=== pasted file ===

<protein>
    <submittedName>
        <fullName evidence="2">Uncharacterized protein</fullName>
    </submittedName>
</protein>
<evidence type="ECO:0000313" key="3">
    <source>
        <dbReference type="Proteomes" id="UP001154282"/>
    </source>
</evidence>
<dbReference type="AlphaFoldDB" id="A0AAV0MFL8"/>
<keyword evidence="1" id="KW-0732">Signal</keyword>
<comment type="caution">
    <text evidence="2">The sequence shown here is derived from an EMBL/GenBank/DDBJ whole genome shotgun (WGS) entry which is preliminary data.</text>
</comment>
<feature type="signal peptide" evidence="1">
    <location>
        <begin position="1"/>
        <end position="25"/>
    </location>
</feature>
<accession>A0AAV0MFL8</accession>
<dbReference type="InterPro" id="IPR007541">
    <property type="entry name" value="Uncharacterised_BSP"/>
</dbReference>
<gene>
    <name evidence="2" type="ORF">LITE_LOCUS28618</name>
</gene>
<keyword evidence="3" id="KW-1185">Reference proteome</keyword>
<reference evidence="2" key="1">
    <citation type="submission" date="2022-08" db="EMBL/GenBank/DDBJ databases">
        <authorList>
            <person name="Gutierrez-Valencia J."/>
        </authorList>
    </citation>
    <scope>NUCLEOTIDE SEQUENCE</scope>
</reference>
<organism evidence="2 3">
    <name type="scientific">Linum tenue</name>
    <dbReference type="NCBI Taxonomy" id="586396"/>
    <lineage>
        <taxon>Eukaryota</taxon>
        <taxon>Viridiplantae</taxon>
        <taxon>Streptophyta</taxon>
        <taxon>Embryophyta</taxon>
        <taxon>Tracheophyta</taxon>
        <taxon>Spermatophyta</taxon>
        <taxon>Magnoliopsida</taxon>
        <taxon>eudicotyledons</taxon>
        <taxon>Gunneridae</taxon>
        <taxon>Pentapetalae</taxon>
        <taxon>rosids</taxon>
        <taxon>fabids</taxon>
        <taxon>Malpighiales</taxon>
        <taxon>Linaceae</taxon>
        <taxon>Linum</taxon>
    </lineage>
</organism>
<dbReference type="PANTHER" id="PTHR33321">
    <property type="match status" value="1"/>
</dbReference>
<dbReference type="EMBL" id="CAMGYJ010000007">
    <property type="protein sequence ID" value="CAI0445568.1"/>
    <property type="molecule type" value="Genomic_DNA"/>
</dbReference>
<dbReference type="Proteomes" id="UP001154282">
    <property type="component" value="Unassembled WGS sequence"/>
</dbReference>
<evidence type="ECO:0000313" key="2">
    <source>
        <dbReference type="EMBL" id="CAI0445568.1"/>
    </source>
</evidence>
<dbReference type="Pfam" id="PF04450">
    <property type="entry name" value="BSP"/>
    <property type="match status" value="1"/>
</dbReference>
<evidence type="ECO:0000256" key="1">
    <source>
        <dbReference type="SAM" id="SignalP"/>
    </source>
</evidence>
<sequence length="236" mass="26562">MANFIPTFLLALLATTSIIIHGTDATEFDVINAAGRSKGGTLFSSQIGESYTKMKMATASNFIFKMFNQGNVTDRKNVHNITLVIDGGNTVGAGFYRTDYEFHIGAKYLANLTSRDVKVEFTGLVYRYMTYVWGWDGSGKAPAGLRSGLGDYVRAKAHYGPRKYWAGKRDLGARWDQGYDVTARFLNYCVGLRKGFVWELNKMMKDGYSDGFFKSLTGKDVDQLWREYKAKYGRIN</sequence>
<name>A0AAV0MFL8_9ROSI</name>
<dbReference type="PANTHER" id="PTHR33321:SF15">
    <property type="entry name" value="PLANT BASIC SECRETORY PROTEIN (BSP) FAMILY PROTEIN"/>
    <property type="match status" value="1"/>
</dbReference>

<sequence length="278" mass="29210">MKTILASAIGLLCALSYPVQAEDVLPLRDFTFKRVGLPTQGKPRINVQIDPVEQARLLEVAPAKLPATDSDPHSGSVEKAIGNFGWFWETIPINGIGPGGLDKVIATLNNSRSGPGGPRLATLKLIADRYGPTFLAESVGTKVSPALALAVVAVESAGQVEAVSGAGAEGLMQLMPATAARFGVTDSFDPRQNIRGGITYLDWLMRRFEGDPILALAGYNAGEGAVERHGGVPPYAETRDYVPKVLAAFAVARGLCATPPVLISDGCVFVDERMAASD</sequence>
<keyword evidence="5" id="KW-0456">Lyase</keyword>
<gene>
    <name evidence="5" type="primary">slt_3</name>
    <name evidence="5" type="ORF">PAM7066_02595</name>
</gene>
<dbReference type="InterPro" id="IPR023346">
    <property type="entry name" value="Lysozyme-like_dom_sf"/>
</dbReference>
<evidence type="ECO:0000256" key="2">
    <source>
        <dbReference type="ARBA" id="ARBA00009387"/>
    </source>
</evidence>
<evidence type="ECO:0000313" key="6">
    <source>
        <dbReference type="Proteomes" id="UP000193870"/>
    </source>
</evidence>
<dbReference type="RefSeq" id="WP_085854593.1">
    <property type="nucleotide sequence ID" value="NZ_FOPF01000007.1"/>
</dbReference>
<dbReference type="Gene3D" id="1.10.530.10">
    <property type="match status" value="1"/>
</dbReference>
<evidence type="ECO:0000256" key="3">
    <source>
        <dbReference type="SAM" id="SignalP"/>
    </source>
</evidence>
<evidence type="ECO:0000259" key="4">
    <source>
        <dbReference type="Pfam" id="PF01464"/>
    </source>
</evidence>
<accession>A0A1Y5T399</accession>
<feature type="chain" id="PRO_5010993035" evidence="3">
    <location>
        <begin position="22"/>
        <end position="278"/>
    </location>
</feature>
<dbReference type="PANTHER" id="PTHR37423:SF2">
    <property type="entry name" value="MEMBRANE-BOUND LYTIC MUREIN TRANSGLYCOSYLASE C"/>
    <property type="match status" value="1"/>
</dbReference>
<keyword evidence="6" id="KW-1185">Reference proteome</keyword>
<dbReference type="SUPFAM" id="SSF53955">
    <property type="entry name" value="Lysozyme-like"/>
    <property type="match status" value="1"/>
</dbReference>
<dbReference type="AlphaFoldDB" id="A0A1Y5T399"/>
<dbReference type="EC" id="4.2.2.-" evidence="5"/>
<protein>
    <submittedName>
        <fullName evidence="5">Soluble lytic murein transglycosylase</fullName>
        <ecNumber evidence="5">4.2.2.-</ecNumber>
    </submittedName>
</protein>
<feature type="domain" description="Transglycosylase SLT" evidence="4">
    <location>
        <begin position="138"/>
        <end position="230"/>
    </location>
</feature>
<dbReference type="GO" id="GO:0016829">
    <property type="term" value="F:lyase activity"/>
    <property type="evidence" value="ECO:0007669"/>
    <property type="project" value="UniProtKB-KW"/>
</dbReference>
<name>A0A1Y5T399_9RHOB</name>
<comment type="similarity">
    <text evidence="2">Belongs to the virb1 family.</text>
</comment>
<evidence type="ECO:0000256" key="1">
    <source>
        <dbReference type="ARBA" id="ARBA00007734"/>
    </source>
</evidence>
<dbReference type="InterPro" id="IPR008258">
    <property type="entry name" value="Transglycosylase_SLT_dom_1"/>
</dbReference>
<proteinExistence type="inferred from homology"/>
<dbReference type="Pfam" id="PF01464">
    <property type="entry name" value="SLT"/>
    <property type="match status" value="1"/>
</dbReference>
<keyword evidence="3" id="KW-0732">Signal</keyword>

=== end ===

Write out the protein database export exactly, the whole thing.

<protein>
    <submittedName>
        <fullName evidence="2">Uncharacterized protein</fullName>
    </submittedName>
</protein>
<evidence type="ECO:0000313" key="3">
    <source>
        <dbReference type="Proteomes" id="UP001154282"/>
    </source>
</evidence>
<dbReference type="AlphaFoldDB" id="A0AAV0MFL8"/>
<keyword evidence="1" id="KW-0732">Signal</keyword>
<comment type="caution">
    <text evidence="2">The sequence shown here is derived from an EMBL/GenBank/DDBJ whole genome shotgun (WGS) entry which is preliminary data.</text>
</comment>
<feature type="signal peptide" evidence="1">
    <location>
        <begin position="1"/>
        <end position="25"/>
    </location>
</feature>
<accession>A0AAV0MFL8</accession>
<dbReference type="InterPro" id="IPR007541">
    <property type="entry name" value="Uncharacterised_BSP"/>
</dbReference>
<gene>
    <name evidence="2" type="ORF">LITE_LOCUS28618</name>
</gene>
<keyword evidence="3" id="KW-1185">Reference proteome</keyword>
<reference evidence="2" key="1">
    <citation type="submission" date="2022-08" db="EMBL/GenBank/DDBJ databases">
        <authorList>
            <person name="Gutierrez-Valencia J."/>
        </authorList>
    </citation>
    <scope>NUCLEOTIDE SEQUENCE</scope>
</reference>
<organism evidence="2 3">
    <name type="scientific">Linum tenue</name>
    <dbReference type="NCBI Taxonomy" id="586396"/>
    <lineage>
        <taxon>Eukaryota</taxon>
        <taxon>Viridiplantae</taxon>
        <taxon>Streptophyta</taxon>
        <taxon>Embryophyta</taxon>
        <taxon>Tracheophyta</taxon>
        <taxon>Spermatophyta</taxon>
        <taxon>Magnoliopsida</taxon>
        <taxon>eudicotyledons</taxon>
        <taxon>Gunneridae</taxon>
        <taxon>Pentapetalae</taxon>
        <taxon>rosids</taxon>
        <taxon>fabids</taxon>
        <taxon>Malpighiales</taxon>
        <taxon>Linaceae</taxon>
        <taxon>Linum</taxon>
    </lineage>
</organism>
<dbReference type="PANTHER" id="PTHR33321">
    <property type="match status" value="1"/>
</dbReference>
<dbReference type="EMBL" id="CAMGYJ010000007">
    <property type="protein sequence ID" value="CAI0445568.1"/>
    <property type="molecule type" value="Genomic_DNA"/>
</dbReference>
<dbReference type="Proteomes" id="UP001154282">
    <property type="component" value="Unassembled WGS sequence"/>
</dbReference>
<evidence type="ECO:0000313" key="2">
    <source>
        <dbReference type="EMBL" id="CAI0445568.1"/>
    </source>
</evidence>
<dbReference type="Pfam" id="PF04450">
    <property type="entry name" value="BSP"/>
    <property type="match status" value="1"/>
</dbReference>
<evidence type="ECO:0000256" key="1">
    <source>
        <dbReference type="SAM" id="SignalP"/>
    </source>
</evidence>
<sequence length="236" mass="26562">MANFIPTFLLALLATTSIIIHGTDATEFDVINAAGRSKGGTLFSSQIGESYTKMKMATASNFIFKMFNQGNVTDRKNVHNITLVIDGGNTVGAGFYRTDYEFHIGAKYLANLTSRDVKVEFTGLVYRYMTYVWGWDGSGKAPAGLRSGLGDYVRAKAHYGPRKYWAGKRDLGARWDQGYDVTARFLNYCVGLRKGFVWELNKMMKDGYSDGFFKSLTGKDVDQLWREYKAKYGRIN</sequence>
<name>A0AAV0MFL8_9ROSI</name>
<dbReference type="PANTHER" id="PTHR33321:SF15">
    <property type="entry name" value="PLANT BASIC SECRETORY PROTEIN (BSP) FAMILY PROTEIN"/>
    <property type="match status" value="1"/>
</dbReference>

<sequence length="278" mass="29210">MKTILASAIGLLCALSYPVQAEDVLPLRDFTFKRVGLPTQGKPRINVQIDPVEQARLLEVAPAKLPATDSDPHSGSVEKAIGNFGWFWETIPINGIGPGGLDKVIATLNNSRSGPGGPRLATLKLIADRYGPTFLAESVGTKVSPALALAVVAVESAGQVEAVSGAGAEGLMQLMPATAARFGVTDSFDPRQNIRGGITYLDWLMRRFEGDPILALAGYNAGEGAVERHGGVPPYAETRDYVPKVLAAFAVARGLCATPPVLISDGCVFVDERMAASD</sequence>
<keyword evidence="5" id="KW-0456">Lyase</keyword>
<gene>
    <name evidence="5" type="primary">slt_3</name>
    <name evidence="5" type="ORF">PAM7066_02595</name>
</gene>
<dbReference type="InterPro" id="IPR023346">
    <property type="entry name" value="Lysozyme-like_dom_sf"/>
</dbReference>
<evidence type="ECO:0000256" key="2">
    <source>
        <dbReference type="ARBA" id="ARBA00009387"/>
    </source>
</evidence>
<evidence type="ECO:0000313" key="6">
    <source>
        <dbReference type="Proteomes" id="UP000193870"/>
    </source>
</evidence>
<dbReference type="RefSeq" id="WP_085854593.1">
    <property type="nucleotide sequence ID" value="NZ_FOPF01000007.1"/>
</dbReference>
<dbReference type="Gene3D" id="1.10.530.10">
    <property type="match status" value="1"/>
</dbReference>
<evidence type="ECO:0000256" key="3">
    <source>
        <dbReference type="SAM" id="SignalP"/>
    </source>
</evidence>
<evidence type="ECO:0000259" key="4">
    <source>
        <dbReference type="Pfam" id="PF01464"/>
    </source>
</evidence>
<accession>A0A1Y5T399</accession>
<feature type="chain" id="PRO_5010993035" evidence="3">
    <location>
        <begin position="22"/>
        <end position="278"/>
    </location>
</feature>
<dbReference type="PANTHER" id="PTHR37423:SF2">
    <property type="entry name" value="MEMBRANE-BOUND LYTIC MUREIN TRANSGLYCOSYLASE C"/>
    <property type="match status" value="1"/>
</dbReference>
<keyword evidence="6" id="KW-1185">Reference proteome</keyword>
<dbReference type="SUPFAM" id="SSF53955">
    <property type="entry name" value="Lysozyme-like"/>
    <property type="match status" value="1"/>
</dbReference>
<dbReference type="AlphaFoldDB" id="A0A1Y5T399"/>
<dbReference type="EC" id="4.2.2.-" evidence="5"/>
<protein>
    <submittedName>
        <fullName evidence="5">Soluble lytic murein transglycosylase</fullName>
        <ecNumber evidence="5">4.2.2.-</ecNumber>
    </submittedName>
</protein>
<feature type="domain" description="Transglycosylase SLT" evidence="4">
    <location>
        <begin position="138"/>
        <end position="230"/>
    </location>
</feature>
<dbReference type="GO" id="GO:0016829">
    <property type="term" value="F:lyase activity"/>
    <property type="evidence" value="ECO:0007669"/>
    <property type="project" value="UniProtKB-KW"/>
</dbReference>
<name>A0A1Y5T399_9RHOB</name>
<comment type="similarity">
    <text evidence="2">Belongs to the virb1 family.</text>
</comment>
<evidence type="ECO:0000256" key="1">
    <source>
        <dbReference type="ARBA" id="ARBA00007734"/>
    </source>
</evidence>
<dbReference type="InterPro" id="IPR008258">
    <property type="entry name" value="Transglycosylase_SLT_dom_1"/>
</dbReference>
<proteinExistence type="inferred from homology"/>
<dbReference type="Pfam" id="PF01464">
    <property type="entry name" value="SLT"/>
    <property type="match status" value="1"/>
</dbReference>
<keyword evidence="3" id="KW-0732">Signal</keyword>